A Canadian flight-simulator business fired an instructor who figured prominently in CNN's coverage of missing Malaysia Airlines flight 370, saying he showed up late to his regular job and "shamed Canadians" by dressing like a teenager.
uFly company owner Claudio Teixeira said he fired Mitchell Casado on Wednesday in part for refusing to dress professionally and making Canadians "look very bad all over the world".
Casado's relaxed style of jeans and check shirts attracted wide attention during CNN's constant coverage of the search for the missing flight. CNN's Martin Savidge and Casado logged many hours reporting from the fake cockpit located at the company's office near the Toronto airport, which has a simulator of the same model as the lost plane.
Teixeira said Casado did not come to work on Tuesday when customers had the simulator booked. "This is not the first time. He's been warned before," he said.
Teixeira says he received many e-mail complaints about the instructor's way of dressing during his time on CNN.
"Even though I let him be on TV he shamed us Canadians and shamed my company with the way he was dressing like he was 15 years old," he said. "People were complaining that it wasn't professional at all ... If you go to any plane you don't see them in shorts and sandals."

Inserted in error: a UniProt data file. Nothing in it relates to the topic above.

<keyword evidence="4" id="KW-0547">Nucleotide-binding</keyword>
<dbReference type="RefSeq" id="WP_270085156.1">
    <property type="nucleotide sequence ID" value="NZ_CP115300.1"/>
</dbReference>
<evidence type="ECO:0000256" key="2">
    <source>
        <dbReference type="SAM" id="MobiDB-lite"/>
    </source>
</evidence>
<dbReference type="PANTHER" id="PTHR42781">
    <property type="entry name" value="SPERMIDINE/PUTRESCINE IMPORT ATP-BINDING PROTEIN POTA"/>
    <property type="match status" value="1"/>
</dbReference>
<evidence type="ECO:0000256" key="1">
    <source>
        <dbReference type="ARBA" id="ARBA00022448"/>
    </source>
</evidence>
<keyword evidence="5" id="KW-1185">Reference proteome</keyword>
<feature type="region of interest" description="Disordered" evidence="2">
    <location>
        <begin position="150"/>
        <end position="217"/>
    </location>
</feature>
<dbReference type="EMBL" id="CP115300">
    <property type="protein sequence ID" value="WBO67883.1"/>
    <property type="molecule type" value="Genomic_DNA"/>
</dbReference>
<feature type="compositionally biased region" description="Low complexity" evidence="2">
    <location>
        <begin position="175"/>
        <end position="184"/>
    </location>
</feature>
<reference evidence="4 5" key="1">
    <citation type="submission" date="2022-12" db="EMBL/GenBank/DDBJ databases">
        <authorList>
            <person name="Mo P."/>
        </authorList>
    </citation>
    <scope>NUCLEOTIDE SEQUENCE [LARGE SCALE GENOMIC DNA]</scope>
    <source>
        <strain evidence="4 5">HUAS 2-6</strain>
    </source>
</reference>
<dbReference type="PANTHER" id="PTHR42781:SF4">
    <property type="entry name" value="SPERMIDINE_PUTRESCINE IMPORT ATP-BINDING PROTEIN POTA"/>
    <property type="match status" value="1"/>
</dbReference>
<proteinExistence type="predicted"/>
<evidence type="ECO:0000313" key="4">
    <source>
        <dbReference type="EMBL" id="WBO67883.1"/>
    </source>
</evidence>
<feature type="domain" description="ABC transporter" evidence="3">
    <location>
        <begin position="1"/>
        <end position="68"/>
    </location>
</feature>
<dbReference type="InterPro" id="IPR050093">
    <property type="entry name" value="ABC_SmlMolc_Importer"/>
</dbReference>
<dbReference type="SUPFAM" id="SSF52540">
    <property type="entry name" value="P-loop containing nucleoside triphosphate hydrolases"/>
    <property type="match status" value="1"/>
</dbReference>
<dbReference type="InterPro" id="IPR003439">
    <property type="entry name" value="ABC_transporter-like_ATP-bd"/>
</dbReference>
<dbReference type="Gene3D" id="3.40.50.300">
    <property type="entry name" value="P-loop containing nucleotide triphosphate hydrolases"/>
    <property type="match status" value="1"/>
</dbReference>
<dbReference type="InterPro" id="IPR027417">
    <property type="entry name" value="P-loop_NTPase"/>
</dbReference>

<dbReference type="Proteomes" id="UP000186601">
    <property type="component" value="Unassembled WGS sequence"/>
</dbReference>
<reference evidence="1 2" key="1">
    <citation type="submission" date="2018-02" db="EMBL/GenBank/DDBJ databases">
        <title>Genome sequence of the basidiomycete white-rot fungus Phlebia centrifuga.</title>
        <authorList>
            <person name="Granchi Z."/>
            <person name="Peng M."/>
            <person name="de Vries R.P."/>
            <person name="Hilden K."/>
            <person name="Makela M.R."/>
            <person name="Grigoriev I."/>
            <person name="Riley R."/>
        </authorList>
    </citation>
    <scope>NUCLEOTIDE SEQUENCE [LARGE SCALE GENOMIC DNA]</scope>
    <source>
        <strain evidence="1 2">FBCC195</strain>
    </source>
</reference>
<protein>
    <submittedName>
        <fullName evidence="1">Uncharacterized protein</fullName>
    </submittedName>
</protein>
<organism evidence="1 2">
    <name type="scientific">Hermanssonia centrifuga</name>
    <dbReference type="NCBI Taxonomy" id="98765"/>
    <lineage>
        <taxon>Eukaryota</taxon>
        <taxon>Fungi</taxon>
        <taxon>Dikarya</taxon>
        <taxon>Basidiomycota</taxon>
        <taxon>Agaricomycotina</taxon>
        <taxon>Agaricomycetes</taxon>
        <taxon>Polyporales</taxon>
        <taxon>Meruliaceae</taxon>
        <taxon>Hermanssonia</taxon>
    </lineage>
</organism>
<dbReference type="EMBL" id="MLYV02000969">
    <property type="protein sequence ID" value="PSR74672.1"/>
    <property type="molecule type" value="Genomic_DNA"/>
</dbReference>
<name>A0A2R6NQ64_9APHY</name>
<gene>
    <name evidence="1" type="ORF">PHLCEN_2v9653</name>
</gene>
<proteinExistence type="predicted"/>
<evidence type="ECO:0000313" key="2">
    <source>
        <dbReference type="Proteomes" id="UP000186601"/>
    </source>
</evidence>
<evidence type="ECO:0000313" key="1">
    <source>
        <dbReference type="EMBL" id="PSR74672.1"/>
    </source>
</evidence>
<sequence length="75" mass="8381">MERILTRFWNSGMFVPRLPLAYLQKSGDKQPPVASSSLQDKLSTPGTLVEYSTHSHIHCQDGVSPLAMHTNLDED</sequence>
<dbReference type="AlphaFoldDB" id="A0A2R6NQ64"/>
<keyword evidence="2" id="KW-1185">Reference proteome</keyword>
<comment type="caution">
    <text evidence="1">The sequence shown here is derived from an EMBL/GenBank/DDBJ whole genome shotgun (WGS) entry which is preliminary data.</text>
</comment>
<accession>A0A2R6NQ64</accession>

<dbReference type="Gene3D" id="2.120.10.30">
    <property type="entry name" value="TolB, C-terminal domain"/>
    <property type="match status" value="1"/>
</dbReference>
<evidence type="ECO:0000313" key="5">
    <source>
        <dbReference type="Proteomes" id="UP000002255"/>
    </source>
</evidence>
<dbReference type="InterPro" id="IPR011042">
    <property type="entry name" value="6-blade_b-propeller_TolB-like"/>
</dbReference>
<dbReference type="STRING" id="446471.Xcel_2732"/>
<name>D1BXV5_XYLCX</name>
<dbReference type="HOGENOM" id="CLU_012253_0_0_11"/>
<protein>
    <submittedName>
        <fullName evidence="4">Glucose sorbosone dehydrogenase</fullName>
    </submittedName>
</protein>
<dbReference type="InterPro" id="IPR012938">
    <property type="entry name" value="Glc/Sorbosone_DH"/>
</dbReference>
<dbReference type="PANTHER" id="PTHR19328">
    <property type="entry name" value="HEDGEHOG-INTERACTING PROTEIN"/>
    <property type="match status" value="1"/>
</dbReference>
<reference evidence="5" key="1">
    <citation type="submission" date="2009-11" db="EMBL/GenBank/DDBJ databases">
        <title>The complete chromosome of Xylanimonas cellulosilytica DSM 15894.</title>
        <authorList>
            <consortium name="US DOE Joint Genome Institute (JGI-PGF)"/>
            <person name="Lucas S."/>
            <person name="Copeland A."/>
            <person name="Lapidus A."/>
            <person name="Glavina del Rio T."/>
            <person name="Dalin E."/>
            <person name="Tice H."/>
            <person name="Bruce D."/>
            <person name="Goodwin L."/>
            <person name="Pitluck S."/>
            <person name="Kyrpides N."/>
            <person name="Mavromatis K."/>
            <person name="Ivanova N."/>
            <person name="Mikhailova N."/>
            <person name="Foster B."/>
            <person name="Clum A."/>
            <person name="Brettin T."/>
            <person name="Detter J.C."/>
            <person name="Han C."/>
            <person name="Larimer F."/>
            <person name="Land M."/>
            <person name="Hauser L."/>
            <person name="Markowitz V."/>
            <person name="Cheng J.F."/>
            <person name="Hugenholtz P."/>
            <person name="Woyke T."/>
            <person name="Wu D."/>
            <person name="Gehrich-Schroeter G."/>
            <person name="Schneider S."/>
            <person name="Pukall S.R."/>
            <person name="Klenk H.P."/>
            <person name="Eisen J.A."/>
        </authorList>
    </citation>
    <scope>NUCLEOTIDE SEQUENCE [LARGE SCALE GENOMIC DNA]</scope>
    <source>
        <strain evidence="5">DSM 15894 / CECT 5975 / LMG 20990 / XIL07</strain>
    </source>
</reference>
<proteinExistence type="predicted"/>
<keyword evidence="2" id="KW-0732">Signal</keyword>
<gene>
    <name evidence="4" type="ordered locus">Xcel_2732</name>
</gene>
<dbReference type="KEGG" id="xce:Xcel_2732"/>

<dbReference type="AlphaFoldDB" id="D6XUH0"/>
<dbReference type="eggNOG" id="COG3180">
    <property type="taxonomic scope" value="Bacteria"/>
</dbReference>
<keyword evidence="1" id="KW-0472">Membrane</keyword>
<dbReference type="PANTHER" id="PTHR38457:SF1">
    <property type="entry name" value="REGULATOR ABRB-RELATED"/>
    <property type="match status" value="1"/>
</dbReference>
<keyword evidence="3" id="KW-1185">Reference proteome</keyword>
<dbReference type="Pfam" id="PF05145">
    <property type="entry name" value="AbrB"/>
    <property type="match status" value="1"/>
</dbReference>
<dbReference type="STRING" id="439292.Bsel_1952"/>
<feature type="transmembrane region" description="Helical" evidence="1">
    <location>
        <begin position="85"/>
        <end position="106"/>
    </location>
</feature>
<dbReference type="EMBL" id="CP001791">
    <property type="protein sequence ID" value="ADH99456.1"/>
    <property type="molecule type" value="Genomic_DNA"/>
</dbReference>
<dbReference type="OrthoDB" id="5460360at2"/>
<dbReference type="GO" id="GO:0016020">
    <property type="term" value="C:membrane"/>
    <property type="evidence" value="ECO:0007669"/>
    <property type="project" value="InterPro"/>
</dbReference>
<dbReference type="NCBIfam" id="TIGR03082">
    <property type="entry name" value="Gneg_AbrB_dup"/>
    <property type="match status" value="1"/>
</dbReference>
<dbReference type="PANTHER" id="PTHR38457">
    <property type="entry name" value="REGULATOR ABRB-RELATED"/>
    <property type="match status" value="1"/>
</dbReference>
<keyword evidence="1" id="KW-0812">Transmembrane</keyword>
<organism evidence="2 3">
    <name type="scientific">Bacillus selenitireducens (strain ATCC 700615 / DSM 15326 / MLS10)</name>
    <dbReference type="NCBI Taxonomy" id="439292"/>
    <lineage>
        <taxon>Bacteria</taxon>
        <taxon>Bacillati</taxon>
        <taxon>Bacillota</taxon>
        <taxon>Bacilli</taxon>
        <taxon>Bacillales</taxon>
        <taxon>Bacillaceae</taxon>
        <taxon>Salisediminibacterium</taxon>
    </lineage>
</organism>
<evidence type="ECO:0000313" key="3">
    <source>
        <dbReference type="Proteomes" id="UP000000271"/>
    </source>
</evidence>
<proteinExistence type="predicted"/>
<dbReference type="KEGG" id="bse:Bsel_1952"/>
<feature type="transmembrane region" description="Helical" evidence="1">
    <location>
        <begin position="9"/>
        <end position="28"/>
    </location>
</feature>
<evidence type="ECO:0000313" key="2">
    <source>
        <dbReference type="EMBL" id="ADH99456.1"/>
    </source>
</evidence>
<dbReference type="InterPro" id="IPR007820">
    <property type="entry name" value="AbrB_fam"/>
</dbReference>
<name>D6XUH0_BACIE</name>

Casado declined to comment to a reporter, saying: "I'm not interested in talking to you."
In a tweet earlier, he wrote: "My boss had me training a new guy the last few days, and now that he can do my job, and CNN left, he fired me. That's uFly."
CNN spokeswoman Bridget Leininger said the network would not broadcast from the simulator yesterday but may do so later.
Savidge and Casado spent 12-to18-hour days in the cockpit, using the machine to simulate what might happen under certain scenarios. They logged so much airtime in the fake cockpit that the hashtag #freemartinsavidge appeared on Twitter.
Although CNN has been criticised for its blanket coverage, its viewership rose 84 per cent last month, the Nielsen ratings company said.
Teixeira called Casado a nice guy and wished him luck but said a change had to be made. "I am the boss. I am the owner. I put in the money. It has to be my rules. If you don't agree with them you have to find another job," he said.